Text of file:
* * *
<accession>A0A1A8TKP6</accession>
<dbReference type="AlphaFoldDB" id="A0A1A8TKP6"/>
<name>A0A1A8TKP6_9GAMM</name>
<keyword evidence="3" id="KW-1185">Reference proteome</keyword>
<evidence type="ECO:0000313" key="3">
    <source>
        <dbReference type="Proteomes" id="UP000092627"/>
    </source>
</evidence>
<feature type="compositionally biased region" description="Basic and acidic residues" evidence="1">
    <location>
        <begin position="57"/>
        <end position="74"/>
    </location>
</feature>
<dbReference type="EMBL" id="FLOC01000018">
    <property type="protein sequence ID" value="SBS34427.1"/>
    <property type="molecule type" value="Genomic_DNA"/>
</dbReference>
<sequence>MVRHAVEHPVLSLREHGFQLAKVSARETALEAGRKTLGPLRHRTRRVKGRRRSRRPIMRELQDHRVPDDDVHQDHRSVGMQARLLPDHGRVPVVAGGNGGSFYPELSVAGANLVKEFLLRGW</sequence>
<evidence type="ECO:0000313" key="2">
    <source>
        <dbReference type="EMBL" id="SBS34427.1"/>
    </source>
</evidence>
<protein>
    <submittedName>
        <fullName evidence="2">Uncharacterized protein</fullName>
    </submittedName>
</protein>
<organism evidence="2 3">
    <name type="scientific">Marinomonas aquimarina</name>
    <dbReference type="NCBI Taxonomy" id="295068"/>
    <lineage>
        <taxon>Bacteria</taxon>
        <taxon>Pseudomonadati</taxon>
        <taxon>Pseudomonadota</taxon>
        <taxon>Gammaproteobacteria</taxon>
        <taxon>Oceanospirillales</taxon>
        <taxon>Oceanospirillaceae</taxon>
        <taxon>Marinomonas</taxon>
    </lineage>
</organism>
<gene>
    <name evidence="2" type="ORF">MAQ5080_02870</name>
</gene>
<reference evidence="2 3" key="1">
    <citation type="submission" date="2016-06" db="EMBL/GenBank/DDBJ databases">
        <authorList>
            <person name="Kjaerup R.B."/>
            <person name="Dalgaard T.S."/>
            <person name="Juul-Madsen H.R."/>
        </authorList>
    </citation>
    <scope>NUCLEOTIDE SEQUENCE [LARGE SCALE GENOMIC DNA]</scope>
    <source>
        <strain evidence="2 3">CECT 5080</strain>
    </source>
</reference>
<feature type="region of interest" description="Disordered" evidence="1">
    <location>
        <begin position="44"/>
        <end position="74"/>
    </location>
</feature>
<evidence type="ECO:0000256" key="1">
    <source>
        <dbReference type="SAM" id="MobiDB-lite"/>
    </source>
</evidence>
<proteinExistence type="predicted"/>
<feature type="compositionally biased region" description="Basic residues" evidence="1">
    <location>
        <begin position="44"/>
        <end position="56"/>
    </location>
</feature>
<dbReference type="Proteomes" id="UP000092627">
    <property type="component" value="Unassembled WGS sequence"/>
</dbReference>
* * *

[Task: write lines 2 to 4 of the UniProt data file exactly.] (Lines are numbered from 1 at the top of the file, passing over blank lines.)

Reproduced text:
<dbReference type="AlphaFoldDB" id="A0A1A8TKP6"/>
<name>A0A1A8TKP6_9GAMM</name>
<keyword evidence="3" id="KW-1185">Reference proteome</keyword>